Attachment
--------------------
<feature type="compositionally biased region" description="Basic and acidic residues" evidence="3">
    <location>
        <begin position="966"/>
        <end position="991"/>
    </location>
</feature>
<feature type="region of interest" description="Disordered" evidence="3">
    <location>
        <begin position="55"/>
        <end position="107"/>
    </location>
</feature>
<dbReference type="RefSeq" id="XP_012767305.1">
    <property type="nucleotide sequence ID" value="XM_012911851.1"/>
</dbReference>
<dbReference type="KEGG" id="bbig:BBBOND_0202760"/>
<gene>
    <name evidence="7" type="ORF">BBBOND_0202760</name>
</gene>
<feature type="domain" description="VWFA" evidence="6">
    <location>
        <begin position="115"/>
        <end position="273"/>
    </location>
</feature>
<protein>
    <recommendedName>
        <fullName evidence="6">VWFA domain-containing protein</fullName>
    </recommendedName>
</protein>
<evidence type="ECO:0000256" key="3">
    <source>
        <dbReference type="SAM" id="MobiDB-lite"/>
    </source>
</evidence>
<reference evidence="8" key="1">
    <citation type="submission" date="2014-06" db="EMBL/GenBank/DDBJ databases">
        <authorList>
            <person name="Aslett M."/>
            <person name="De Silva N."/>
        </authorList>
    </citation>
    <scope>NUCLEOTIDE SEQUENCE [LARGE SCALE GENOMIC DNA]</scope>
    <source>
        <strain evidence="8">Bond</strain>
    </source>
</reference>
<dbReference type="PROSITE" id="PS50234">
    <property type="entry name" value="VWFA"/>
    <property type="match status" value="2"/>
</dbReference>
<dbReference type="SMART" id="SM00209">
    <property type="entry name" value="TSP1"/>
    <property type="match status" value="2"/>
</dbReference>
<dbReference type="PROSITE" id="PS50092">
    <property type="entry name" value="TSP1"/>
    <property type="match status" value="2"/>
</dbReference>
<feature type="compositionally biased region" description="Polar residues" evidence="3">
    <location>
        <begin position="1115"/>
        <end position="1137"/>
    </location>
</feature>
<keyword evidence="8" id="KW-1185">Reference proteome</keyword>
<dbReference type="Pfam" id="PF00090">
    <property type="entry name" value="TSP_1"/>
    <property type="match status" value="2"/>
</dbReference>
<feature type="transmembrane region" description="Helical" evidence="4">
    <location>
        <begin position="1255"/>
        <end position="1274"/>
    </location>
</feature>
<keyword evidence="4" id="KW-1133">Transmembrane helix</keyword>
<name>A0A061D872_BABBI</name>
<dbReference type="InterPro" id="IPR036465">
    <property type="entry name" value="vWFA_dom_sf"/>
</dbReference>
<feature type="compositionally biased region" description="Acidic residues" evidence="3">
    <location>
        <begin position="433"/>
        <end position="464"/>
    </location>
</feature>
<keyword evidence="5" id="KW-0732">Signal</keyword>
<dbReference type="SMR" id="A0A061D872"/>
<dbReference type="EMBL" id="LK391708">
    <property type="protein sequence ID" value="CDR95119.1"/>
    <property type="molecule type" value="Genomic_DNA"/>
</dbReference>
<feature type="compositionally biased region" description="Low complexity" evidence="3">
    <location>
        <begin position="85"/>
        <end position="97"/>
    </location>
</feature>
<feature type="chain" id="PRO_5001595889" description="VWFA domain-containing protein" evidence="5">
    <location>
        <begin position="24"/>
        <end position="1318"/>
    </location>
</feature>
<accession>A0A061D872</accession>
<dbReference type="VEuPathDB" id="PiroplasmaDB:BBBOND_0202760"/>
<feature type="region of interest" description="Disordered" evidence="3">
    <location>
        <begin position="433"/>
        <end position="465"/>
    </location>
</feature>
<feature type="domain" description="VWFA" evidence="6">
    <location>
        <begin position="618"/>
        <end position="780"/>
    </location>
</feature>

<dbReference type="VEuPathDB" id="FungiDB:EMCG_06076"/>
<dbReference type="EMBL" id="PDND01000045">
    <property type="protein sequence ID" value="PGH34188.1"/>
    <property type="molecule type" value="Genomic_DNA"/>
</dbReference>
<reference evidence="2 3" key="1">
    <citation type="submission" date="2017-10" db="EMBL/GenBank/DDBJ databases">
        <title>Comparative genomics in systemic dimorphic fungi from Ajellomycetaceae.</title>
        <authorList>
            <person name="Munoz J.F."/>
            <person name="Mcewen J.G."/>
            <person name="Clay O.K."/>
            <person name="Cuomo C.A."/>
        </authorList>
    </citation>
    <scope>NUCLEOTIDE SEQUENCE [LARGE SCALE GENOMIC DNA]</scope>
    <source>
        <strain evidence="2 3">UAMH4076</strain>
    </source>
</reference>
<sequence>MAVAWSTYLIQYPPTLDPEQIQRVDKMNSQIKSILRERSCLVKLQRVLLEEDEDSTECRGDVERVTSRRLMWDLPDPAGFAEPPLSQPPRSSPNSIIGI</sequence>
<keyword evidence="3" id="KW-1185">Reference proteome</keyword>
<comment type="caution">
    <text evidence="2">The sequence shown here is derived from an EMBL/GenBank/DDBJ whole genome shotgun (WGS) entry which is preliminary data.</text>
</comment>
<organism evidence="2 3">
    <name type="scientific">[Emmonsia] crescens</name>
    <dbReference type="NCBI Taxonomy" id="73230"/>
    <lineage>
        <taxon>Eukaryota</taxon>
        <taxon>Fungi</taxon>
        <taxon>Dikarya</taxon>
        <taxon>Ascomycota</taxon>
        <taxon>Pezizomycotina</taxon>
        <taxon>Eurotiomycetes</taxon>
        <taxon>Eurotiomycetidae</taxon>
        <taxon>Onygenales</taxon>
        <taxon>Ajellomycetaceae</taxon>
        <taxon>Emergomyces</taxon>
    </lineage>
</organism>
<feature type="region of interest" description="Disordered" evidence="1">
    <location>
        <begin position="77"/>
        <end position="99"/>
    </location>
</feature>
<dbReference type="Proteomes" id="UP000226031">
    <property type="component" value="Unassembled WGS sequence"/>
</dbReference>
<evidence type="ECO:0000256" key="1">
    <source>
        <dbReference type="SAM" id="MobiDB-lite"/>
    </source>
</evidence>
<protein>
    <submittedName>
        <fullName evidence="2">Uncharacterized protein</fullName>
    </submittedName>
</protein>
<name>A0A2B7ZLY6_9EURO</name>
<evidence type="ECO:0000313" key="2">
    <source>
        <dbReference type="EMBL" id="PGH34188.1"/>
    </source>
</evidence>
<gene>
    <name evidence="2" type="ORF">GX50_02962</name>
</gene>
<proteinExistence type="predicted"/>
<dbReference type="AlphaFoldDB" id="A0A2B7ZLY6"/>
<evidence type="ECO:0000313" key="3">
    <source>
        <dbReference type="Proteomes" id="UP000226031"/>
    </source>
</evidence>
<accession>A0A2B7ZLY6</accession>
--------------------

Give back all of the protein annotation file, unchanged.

<feature type="compositionally biased region" description="Basic and acidic residues" evidence="3">
    <location>
        <begin position="966"/>
        <end position="991"/>
    </location>
</feature>
<feature type="region of interest" description="Disordered" evidence="3">
    <location>
        <begin position="55"/>
        <end position="107"/>
    </location>
</feature>
<dbReference type="RefSeq" id="XP_012767305.1">
    <property type="nucleotide sequence ID" value="XM_012911851.1"/>
</dbReference>
<dbReference type="KEGG" id="bbig:BBBOND_0202760"/>
<gene>
    <name evidence="7" type="ORF">BBBOND_0202760</name>
</gene>
<feature type="domain" description="VWFA" evidence="6">
    <location>
        <begin position="115"/>
        <end position="273"/>
    </location>
</feature>
<protein>
    <recommendedName>
        <fullName evidence="6">VWFA domain-containing protein</fullName>
    </recommendedName>
</protein>
<evidence type="ECO:0000256" key="3">
    <source>
        <dbReference type="SAM" id="MobiDB-lite"/>
    </source>
</evidence>
<reference evidence="8" key="1">
    <citation type="submission" date="2014-06" db="EMBL/GenBank/DDBJ databases">
        <authorList>
            <person name="Aslett M."/>
            <person name="De Silva N."/>
        </authorList>
    </citation>
    <scope>NUCLEOTIDE SEQUENCE [LARGE SCALE GENOMIC DNA]</scope>
    <source>
        <strain evidence="8">Bond</strain>
    </source>
</reference>
<dbReference type="PROSITE" id="PS50234">
    <property type="entry name" value="VWFA"/>
    <property type="match status" value="2"/>
</dbReference>
<dbReference type="SMART" id="SM00209">
    <property type="entry name" value="TSP1"/>
    <property type="match status" value="2"/>
</dbReference>
<dbReference type="PROSITE" id="PS50092">
    <property type="entry name" value="TSP1"/>
    <property type="match status" value="2"/>
</dbReference>
<feature type="compositionally biased region" description="Polar residues" evidence="3">
    <location>
        <begin position="1115"/>
        <end position="1137"/>
    </location>
</feature>
<keyword evidence="8" id="KW-1185">Reference proteome</keyword>
<dbReference type="Pfam" id="PF00090">
    <property type="entry name" value="TSP_1"/>
    <property type="match status" value="2"/>
</dbReference>
<feature type="transmembrane region" description="Helical" evidence="4">
    <location>
        <begin position="1255"/>
        <end position="1274"/>
    </location>
</feature>
<keyword evidence="4" id="KW-1133">Transmembrane helix</keyword>
<name>A0A061D872_BABBI</name>
<dbReference type="InterPro" id="IPR036465">
    <property type="entry name" value="vWFA_dom_sf"/>
</dbReference>
<feature type="compositionally biased region" description="Acidic residues" evidence="3">
    <location>
        <begin position="433"/>
        <end position="464"/>
    </location>
</feature>
<keyword evidence="5" id="KW-0732">Signal</keyword>
<dbReference type="SMR" id="A0A061D872"/>
<dbReference type="EMBL" id="LK391708">
    <property type="protein sequence ID" value="CDR95119.1"/>
    <property type="molecule type" value="Genomic_DNA"/>
</dbReference>
<feature type="compositionally biased region" description="Low complexity" evidence="3">
    <location>
        <begin position="85"/>
        <end position="97"/>
    </location>
</feature>
<feature type="chain" id="PRO_5001595889" description="VWFA domain-containing protein" evidence="5">
    <location>
        <begin position="24"/>
        <end position="1318"/>
    </location>
</feature>
<accession>A0A061D872</accession>
<dbReference type="VEuPathDB" id="PiroplasmaDB:BBBOND_0202760"/>
<feature type="region of interest" description="Disordered" evidence="3">
    <location>
        <begin position="433"/>
        <end position="465"/>
    </location>
</feature>
<feature type="domain" description="VWFA" evidence="6">
    <location>
        <begin position="618"/>
        <end position="780"/>
    </location>
</feature>

<dbReference type="VEuPathDB" id="FungiDB:EMCG_06076"/>
<dbReference type="EMBL" id="PDND01000045">
    <property type="protein sequence ID" value="PGH34188.1"/>
    <property type="molecule type" value="Genomic_DNA"/>
</dbReference>
<reference evidence="2 3" key="1">
    <citation type="submission" date="2017-10" db="EMBL/GenBank/DDBJ databases">
        <title>Comparative genomics in systemic dimorphic fungi from Ajellomycetaceae.</title>
        <authorList>
            <person name="Munoz J.F."/>
            <person name="Mcewen J.G."/>
            <person name="Clay O.K."/>
            <person name="Cuomo C.A."/>
        </authorList>
    </citation>
    <scope>NUCLEOTIDE SEQUENCE [LARGE SCALE GENOMIC DNA]</scope>
    <source>
        <strain evidence="2 3">UAMH4076</strain>
    </source>
</reference>
<sequence>MAVAWSTYLIQYPPTLDPEQIQRVDKMNSQIKSILRERSCLVKLQRVLLEEDEDSTECRGDVERVTSRRLMWDLPDPAGFAEPPLSQPPRSSPNSIIGI</sequence>
<keyword evidence="3" id="KW-1185">Reference proteome</keyword>
<comment type="caution">
    <text evidence="2">The sequence shown here is derived from an EMBL/GenBank/DDBJ whole genome shotgun (WGS) entry which is preliminary data.</text>
</comment>
<organism evidence="2 3">
    <name type="scientific">[Emmonsia] crescens</name>
    <dbReference type="NCBI Taxonomy" id="73230"/>
    <lineage>
        <taxon>Eukaryota</taxon>
        <taxon>Fungi</taxon>
        <taxon>Dikarya</taxon>
        <taxon>Ascomycota</taxon>
        <taxon>Pezizomycotina</taxon>
        <taxon>Eurotiomycetes</taxon>
        <taxon>Eurotiomycetidae</taxon>
        <taxon>Onygenales</taxon>
        <taxon>Ajellomycetaceae</taxon>
        <taxon>Emergomyces</taxon>
    </lineage>
</organism>
<feature type="region of interest" description="Disordered" evidence="1">
    <location>
        <begin position="77"/>
        <end position="99"/>
    </location>
</feature>
<dbReference type="Proteomes" id="UP000226031">
    <property type="component" value="Unassembled WGS sequence"/>
</dbReference>
<evidence type="ECO:0000256" key="1">
    <source>
        <dbReference type="SAM" id="MobiDB-lite"/>
    </source>
</evidence>
<protein>
    <submittedName>
        <fullName evidence="2">Uncharacterized protein</fullName>
    </submittedName>
</protein>
<name>A0A2B7ZLY6_9EURO</name>
<evidence type="ECO:0000313" key="2">
    <source>
        <dbReference type="EMBL" id="PGH34188.1"/>
    </source>
</evidence>
<gene>
    <name evidence="2" type="ORF">GX50_02962</name>
</gene>
<proteinExistence type="predicted"/>
<dbReference type="AlphaFoldDB" id="A0A2B7ZLY6"/>
<evidence type="ECO:0000313" key="3">
    <source>
        <dbReference type="Proteomes" id="UP000226031"/>
    </source>
</evidence>
<accession>A0A2B7ZLY6</accession>